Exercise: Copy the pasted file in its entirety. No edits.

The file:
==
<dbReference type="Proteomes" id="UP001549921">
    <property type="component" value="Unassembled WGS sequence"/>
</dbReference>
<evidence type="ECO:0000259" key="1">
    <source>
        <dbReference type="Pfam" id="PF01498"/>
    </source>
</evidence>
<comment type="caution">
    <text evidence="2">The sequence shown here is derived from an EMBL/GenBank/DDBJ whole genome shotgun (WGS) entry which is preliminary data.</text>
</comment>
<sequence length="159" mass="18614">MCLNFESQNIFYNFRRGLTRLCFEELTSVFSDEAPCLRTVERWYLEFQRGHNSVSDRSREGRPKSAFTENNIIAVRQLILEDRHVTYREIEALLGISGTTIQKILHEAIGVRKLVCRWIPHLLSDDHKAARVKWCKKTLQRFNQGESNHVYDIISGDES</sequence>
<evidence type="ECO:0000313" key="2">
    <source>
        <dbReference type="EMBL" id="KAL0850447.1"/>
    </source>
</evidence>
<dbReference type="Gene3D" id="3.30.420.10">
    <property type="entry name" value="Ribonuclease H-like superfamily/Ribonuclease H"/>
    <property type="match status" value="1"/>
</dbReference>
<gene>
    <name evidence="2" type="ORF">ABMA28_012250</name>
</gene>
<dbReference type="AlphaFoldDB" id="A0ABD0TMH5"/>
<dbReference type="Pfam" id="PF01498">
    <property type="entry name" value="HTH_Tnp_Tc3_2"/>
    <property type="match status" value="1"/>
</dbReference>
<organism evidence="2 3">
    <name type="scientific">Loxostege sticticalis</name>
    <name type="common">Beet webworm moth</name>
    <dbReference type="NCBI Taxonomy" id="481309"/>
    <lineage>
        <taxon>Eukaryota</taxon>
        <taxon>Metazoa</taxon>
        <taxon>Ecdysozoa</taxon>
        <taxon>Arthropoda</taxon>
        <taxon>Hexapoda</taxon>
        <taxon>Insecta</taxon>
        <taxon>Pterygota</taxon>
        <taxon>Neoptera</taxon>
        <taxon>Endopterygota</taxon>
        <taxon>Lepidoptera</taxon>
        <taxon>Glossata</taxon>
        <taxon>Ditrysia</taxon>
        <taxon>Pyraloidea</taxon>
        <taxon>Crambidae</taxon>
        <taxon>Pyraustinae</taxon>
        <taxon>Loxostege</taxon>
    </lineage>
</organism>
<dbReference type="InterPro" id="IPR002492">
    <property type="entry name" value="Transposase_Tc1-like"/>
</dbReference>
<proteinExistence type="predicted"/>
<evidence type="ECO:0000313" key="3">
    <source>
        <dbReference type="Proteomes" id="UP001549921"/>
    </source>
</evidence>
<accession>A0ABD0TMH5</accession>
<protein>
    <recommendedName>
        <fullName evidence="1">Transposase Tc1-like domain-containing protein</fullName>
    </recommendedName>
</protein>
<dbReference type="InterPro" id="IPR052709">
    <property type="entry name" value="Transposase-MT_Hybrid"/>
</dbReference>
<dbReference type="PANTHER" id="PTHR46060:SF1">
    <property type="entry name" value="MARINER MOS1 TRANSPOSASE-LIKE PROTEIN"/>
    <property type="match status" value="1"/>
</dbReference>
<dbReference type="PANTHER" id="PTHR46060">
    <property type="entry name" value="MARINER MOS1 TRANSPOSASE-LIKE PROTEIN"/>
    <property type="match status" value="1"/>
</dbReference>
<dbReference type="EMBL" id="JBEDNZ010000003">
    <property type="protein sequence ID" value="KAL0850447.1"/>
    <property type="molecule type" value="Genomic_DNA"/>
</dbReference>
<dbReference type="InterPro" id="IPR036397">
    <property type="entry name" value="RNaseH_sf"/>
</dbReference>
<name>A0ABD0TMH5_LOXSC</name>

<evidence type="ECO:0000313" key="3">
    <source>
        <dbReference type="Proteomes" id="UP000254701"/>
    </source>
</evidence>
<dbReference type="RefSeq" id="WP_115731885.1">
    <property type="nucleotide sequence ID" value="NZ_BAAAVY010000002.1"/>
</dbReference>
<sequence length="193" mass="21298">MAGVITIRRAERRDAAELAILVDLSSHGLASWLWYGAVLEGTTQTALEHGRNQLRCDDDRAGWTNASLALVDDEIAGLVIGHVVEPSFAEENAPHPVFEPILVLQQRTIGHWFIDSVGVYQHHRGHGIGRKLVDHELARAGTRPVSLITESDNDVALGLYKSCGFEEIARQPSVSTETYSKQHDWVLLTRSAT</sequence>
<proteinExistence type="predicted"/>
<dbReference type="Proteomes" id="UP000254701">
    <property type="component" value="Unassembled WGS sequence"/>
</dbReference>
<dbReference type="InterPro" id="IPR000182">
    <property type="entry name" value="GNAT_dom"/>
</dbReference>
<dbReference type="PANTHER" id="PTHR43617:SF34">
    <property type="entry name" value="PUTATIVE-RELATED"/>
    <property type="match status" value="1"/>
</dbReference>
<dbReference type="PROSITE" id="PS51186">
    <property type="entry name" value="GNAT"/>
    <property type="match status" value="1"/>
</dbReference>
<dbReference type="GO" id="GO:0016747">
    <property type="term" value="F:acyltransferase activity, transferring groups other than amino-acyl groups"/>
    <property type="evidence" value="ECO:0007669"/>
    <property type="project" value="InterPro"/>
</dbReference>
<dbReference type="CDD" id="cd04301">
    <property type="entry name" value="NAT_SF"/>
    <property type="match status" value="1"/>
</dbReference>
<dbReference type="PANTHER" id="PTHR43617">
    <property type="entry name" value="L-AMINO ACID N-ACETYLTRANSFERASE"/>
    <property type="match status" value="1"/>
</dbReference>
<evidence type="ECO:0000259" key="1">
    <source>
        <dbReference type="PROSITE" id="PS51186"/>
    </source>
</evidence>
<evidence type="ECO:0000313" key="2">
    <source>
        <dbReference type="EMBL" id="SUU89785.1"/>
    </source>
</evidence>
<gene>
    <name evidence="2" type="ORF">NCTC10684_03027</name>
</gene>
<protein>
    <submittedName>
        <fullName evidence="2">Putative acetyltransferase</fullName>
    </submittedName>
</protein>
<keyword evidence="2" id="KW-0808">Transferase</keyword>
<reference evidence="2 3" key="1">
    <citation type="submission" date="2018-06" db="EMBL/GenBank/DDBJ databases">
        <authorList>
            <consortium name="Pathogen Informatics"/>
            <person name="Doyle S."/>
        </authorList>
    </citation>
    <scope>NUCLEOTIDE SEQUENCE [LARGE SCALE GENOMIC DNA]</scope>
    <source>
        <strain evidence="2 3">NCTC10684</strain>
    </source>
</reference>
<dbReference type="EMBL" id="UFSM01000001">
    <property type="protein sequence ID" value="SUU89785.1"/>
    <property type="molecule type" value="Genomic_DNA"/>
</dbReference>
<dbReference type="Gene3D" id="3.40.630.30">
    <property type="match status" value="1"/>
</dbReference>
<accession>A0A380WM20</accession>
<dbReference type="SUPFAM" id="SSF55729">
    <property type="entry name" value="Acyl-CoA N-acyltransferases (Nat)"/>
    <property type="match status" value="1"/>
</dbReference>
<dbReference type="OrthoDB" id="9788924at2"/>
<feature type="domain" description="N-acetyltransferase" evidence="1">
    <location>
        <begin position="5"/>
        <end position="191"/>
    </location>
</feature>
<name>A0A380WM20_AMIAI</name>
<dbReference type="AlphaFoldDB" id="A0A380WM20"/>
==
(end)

<dbReference type="Proteomes" id="UP001549921">
    <property type="component" value="Unassembled WGS sequence"/>
</dbReference>
<evidence type="ECO:0000259" key="1">
    <source>
        <dbReference type="Pfam" id="PF01498"/>
    </source>
</evidence>
<comment type="caution">
    <text evidence="2">The sequence shown here is derived from an EMBL/GenBank/DDBJ whole genome shotgun (WGS) entry which is preliminary data.</text>
</comment>
<sequence length="159" mass="18614">MCLNFESQNIFYNFRRGLTRLCFEELTSVFSDEAPCLRTVERWYLEFQRGHNSVSDRSREGRPKSAFTENNIIAVRQLILEDRHVTYREIEALLGISGTTIQKILHEAIGVRKLVCRWIPHLLSDDHKAARVKWCKKTLQRFNQGESNHVYDIISGDES</sequence>
<evidence type="ECO:0000313" key="2">
    <source>
        <dbReference type="EMBL" id="KAL0850447.1"/>
    </source>
</evidence>
<dbReference type="Gene3D" id="3.30.420.10">
    <property type="entry name" value="Ribonuclease H-like superfamily/Ribonuclease H"/>
    <property type="match status" value="1"/>
</dbReference>
<gene>
    <name evidence="2" type="ORF">ABMA28_012250</name>
</gene>
<dbReference type="AlphaFoldDB" id="A0ABD0TMH5"/>
<dbReference type="Pfam" id="PF01498">
    <property type="entry name" value="HTH_Tnp_Tc3_2"/>
    <property type="match status" value="1"/>
</dbReference>
<organism evidence="2 3">
    <name type="scientific">Loxostege sticticalis</name>
    <name type="common">Beet webworm moth</name>
    <dbReference type="NCBI Taxonomy" id="481309"/>
    <lineage>
        <taxon>Eukaryota</taxon>
        <taxon>Metazoa</taxon>
        <taxon>Ecdysozoa</taxon>
        <taxon>Arthropoda</taxon>
        <taxon>Hexapoda</taxon>
        <taxon>Insecta</taxon>
        <taxon>Pterygota</taxon>
        <taxon>Neoptera</taxon>
        <taxon>Endopterygota</taxon>
        <taxon>Lepidoptera</taxon>
        <taxon>Glossata</taxon>
        <taxon>Ditrysia</taxon>
        <taxon>Pyraloidea</taxon>
        <taxon>Crambidae</taxon>
        <taxon>Pyraustinae</taxon>
        <taxon>Loxostege</taxon>
    </lineage>
</organism>
<dbReference type="InterPro" id="IPR002492">
    <property type="entry name" value="Transposase_Tc1-like"/>
</dbReference>
<proteinExistence type="predicted"/>
<evidence type="ECO:0000313" key="3">
    <source>
        <dbReference type="Proteomes" id="UP001549921"/>
    </source>
</evidence>
<accession>A0ABD0TMH5</accession>
<protein>
    <recommendedName>
        <fullName evidence="1">Transposase Tc1-like domain-containing protein</fullName>
    </recommendedName>
</protein>
<dbReference type="InterPro" id="IPR052709">
    <property type="entry name" value="Transposase-MT_Hybrid"/>
</dbReference>
<dbReference type="PANTHER" id="PTHR46060:SF1">
    <property type="entry name" value="MARINER MOS1 TRANSPOSASE-LIKE PROTEIN"/>
    <property type="match status" value="1"/>
</dbReference>
<dbReference type="PANTHER" id="PTHR46060">
    <property type="entry name" value="MARINER MOS1 TRANSPOSASE-LIKE PROTEIN"/>
    <property type="match status" value="1"/>
</dbReference>
<dbReference type="EMBL" id="JBEDNZ010000003">
    <property type="protein sequence ID" value="KAL0850447.1"/>
    <property type="molecule type" value="Genomic_DNA"/>
</dbReference>
<dbReference type="InterPro" id="IPR036397">
    <property type="entry name" value="RNaseH_sf"/>
</dbReference>
<name>A0ABD0TMH5_LOXSC</name>

<evidence type="ECO:0000313" key="3">
    <source>
        <dbReference type="Proteomes" id="UP000254701"/>
    </source>
</evidence>
<dbReference type="RefSeq" id="WP_115731885.1">
    <property type="nucleotide sequence ID" value="NZ_BAAAVY010000002.1"/>
</dbReference>
<sequence length="193" mass="21298">MAGVITIRRAERRDAAELAILVDLSSHGLASWLWYGAVLEGTTQTALEHGRNQLRCDDDRAGWTNASLALVDDEIAGLVIGHVVEPSFAEENAPHPVFEPILVLQQRTIGHWFIDSVGVYQHHRGHGIGRKLVDHELARAGTRPVSLITESDNDVALGLYKSCGFEEIARQPSVSTETYSKQHDWVLLTRSAT</sequence>
<proteinExistence type="predicted"/>
<dbReference type="Proteomes" id="UP000254701">
    <property type="component" value="Unassembled WGS sequence"/>
</dbReference>
<dbReference type="InterPro" id="IPR000182">
    <property type="entry name" value="GNAT_dom"/>
</dbReference>
<dbReference type="PANTHER" id="PTHR43617:SF34">
    <property type="entry name" value="PUTATIVE-RELATED"/>
    <property type="match status" value="1"/>
</dbReference>
<dbReference type="PROSITE" id="PS51186">
    <property type="entry name" value="GNAT"/>
    <property type="match status" value="1"/>
</dbReference>
<dbReference type="GO" id="GO:0016747">
    <property type="term" value="F:acyltransferase activity, transferring groups other than amino-acyl groups"/>
    <property type="evidence" value="ECO:0007669"/>
    <property type="project" value="InterPro"/>
</dbReference>
<dbReference type="CDD" id="cd04301">
    <property type="entry name" value="NAT_SF"/>
    <property type="match status" value="1"/>
</dbReference>
<dbReference type="PANTHER" id="PTHR43617">
    <property type="entry name" value="L-AMINO ACID N-ACETYLTRANSFERASE"/>
    <property type="match status" value="1"/>
</dbReference>
<evidence type="ECO:0000259" key="1">
    <source>
        <dbReference type="PROSITE" id="PS51186"/>
    </source>
</evidence>
<evidence type="ECO:0000313" key="2">
    <source>
        <dbReference type="EMBL" id="SUU89785.1"/>
    </source>
</evidence>
<gene>
    <name evidence="2" type="ORF">NCTC10684_03027</name>
</gene>
<protein>
    <submittedName>
        <fullName evidence="2">Putative acetyltransferase</fullName>
    </submittedName>
</protein>
<keyword evidence="2" id="KW-0808">Transferase</keyword>
<reference evidence="2 3" key="1">
    <citation type="submission" date="2018-06" db="EMBL/GenBank/DDBJ databases">
        <authorList>
            <consortium name="Pathogen Informatics"/>
            <person name="Doyle S."/>
        </authorList>
    </citation>
    <scope>NUCLEOTIDE SEQUENCE [LARGE SCALE GENOMIC DNA]</scope>
    <source>
        <strain evidence="2 3">NCTC10684</strain>
    </source>
</reference>
<dbReference type="EMBL" id="UFSM01000001">
    <property type="protein sequence ID" value="SUU89785.1"/>
    <property type="molecule type" value="Genomic_DNA"/>
</dbReference>
<dbReference type="Gene3D" id="3.40.630.30">
    <property type="match status" value="1"/>
</dbReference>
<accession>A0A380WM20</accession>
<dbReference type="SUPFAM" id="SSF55729">
    <property type="entry name" value="Acyl-CoA N-acyltransferases (Nat)"/>
    <property type="match status" value="1"/>
</dbReference>
<dbReference type="OrthoDB" id="9788924at2"/>
<feature type="domain" description="N-acetyltransferase" evidence="1">
    <location>
        <begin position="5"/>
        <end position="191"/>
    </location>
</feature>
<name>A0A380WM20_AMIAI</name>
<dbReference type="AlphaFoldDB" id="A0A380WM20"/>